Jehnny Beth’s (Savages) solo debut feels like a really good book. Each track gives you a deeper dive into a complex and multifaceted, destructive character. The conflict between the cranial and physical lays out a gripping melodrama as the two vie for control. Beth’s narrative and sentiment echo that of Mr. Duffy in James Joyce’s The Dubliners , who “[…] lived a short distance from his body”. The separation of thoughts and urges, need and want, mind and body is a thick and troublesome vein at the center of To Love Is to Live.
If To Love Is to Live had to be described by a single word, it would be ‘oxymoron’. Beth’s very human conflict is tackled in a truly Shakespearean fashion. Shakespeare famously had a passion for the oxymoronic. When Romeo cries out “Oh Loving Hate!”, or when Lennox acknowledges MacBeth’s actions in “pious rage”, or the “joyful trouble” that MacDuff inhibits when hosting King Duncan, each points toward a confused but amplified truth. These paradoxes show the duality of our emotions and actions. Beth’s oxymoronic musings are on innocent sex, natural luxury, and fragile strength.
The album is a journey, a guided meditation on sex, love, lust, friendship, and want. Beth takes you by the hand. Both your heart and your mind are thrust into her microcosm on a mission of discovery and contemplation. It begins softly with opener “I Am” — a spoken, disembodied voice that begins with “I am the voice no one can hear” and ends saying, “I’ll take one more breath”, before giving way to Beth’s intense and frightened vocals. Meanwhile, an Angelo Badalamenti-esque soundscape of reverb-drenched sul ponticello strings calmly scores a foreboding and empty void which intensifies and follows Beth’s brittle lyrics into her fragile and frenetic “burning” mind.
Throughout To Love Is to Live , there are many more moments of tumultuous transcendental beauty. But most striking is a trio of songs near the center of the album. “We All Sin Together”, “A Place Above”, and “I’m the Man”, all show the lyrical and musical diversity with which Beth can tackle her emotions. The whole album is worthy of great praise, but this confused little tryptic encapsulates the album’s sentiments and real quality.
“We All Sin Together” is an emotional riddle. The song’s narrator struggles with humanity’s worth, the refrain and title can be read as a misanthropic and damning view of our collective ills or as an acknowledgment that we are all equally fallible and in need of collective support and ablution. Beth’s melodies dance over an industrial jazz backdrop not too dissimilar from the music of GoGo Penguin. Her vocal delivery has a great deal of authenticity to it; her imperfections are her arsenal as with Kim Gordon and Anna Calvi. The track is careful with its manipulation of musical forces; such quiet dynamics make the slightest crescendos feel important and cathartic. The thin texture leaves vast open pauses of calm emptiness and reflects Beth’s hollow feelings. For me, this is the real highlight of the album, a truly beautifully crafted and thought-provoking piece of music.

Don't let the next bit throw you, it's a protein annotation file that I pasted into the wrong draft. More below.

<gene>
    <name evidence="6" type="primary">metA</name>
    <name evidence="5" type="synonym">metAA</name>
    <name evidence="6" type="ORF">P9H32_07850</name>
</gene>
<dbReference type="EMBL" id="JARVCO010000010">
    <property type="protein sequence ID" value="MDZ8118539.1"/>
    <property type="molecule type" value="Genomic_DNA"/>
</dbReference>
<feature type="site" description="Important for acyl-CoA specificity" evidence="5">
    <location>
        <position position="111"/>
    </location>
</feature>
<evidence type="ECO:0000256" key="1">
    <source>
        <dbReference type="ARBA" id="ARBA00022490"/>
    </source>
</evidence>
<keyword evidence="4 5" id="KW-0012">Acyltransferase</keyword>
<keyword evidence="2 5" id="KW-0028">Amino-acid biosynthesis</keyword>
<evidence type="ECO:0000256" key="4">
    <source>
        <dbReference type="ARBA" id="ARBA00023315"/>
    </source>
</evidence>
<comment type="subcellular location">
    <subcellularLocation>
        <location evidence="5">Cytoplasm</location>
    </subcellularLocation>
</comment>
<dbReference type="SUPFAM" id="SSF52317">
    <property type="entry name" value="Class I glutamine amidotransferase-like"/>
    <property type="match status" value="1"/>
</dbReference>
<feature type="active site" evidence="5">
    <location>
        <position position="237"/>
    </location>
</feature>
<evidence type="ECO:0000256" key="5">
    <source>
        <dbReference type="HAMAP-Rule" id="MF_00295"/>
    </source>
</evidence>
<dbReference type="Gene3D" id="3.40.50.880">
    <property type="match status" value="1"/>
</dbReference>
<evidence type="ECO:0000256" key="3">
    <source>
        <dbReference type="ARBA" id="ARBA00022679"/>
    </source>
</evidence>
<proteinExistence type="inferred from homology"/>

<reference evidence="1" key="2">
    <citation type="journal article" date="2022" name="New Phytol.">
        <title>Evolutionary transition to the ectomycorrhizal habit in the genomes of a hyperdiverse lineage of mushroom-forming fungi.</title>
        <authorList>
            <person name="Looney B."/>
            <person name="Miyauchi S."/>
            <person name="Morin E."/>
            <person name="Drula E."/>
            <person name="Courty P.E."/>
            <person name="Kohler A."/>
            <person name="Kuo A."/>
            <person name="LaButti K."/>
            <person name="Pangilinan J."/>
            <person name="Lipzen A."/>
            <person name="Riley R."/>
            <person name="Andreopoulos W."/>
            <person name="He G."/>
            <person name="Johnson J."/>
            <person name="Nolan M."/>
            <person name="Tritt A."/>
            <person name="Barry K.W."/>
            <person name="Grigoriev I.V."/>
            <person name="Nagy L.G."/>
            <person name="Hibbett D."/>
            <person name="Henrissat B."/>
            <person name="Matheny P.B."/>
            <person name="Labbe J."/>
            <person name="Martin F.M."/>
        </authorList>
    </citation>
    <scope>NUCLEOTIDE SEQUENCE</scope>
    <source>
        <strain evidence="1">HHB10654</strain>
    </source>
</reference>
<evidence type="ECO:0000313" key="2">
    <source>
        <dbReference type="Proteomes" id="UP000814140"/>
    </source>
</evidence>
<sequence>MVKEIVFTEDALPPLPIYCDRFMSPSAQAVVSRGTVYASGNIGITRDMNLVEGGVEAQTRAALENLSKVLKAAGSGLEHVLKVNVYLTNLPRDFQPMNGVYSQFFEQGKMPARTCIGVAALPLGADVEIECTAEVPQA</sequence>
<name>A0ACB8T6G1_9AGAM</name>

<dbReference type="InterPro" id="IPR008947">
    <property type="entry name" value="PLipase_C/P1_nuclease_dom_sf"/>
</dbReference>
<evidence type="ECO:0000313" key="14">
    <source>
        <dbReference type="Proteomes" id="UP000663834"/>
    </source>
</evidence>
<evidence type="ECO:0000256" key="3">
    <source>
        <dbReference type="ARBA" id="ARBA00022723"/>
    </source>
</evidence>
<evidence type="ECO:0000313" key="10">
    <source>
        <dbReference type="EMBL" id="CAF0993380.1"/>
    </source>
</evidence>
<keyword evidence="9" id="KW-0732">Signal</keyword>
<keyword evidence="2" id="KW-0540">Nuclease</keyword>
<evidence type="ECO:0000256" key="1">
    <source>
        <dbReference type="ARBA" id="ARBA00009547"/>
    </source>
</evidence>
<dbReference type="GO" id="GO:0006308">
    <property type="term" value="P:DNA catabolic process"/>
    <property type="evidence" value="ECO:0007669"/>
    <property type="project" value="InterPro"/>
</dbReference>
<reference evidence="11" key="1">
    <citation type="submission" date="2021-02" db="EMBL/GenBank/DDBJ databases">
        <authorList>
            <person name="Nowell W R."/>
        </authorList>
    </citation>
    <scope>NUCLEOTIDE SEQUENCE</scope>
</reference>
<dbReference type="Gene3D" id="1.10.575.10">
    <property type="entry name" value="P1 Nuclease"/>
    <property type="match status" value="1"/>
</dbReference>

“A Place Above” features a cold soliloquy delivered by actor Cillian Murphy. The writing here is superb. Initially, Beth withholds all music, and your attention is isolated to Murphy’s poignant delivery. Slowly the music returns, softly it sneaks up on you. The solo piano accompaniment offers a smooth and empathetic atmosphere for the libretto. However, a rising ostinato of percussion and bass boils like blood reaching its peak until… all immediately fades.
Out of the silence and anticipation built on “A Place Above”, the album’s lead single crashes into view. “I’m the Man” is the first point in the album that we feel true fury. The withstrain and tempered nature of the previous songs have all built to this. Beth’s confusion and anger have been sitting in soft acrimony, waiting to relent with full abandon. With a quiver to her voice, Beth declares in syncopated contempt. The frenzied drums rally out as if this could be their only moment for catharsis and synths wail and scream as though contorted. The most frustrated track on the album similarly has the most frustrated and cacophonic accompaniment. Beth’s cries cannot be deciphered as fearful, empowered, rage-filled, or an oxymoronic mixture and shifting between all three. The delivery is a real, dramatic treat.
Jehnny Beth’s attempts to decode the multifaceted complexities of existence are expertly realized in
To Love Is to Live. The inward-looking emotional paradoxes and her open fragility that lays bare her insecurity are refreshingly honest. Like a good book, this album is hard to put down, and one listen does not quite satiate; a second and third is necessary. To Love Is to Live is an emotional essay in which Jehnny Beth has created one of the most compelling and sincere albums of the year so far.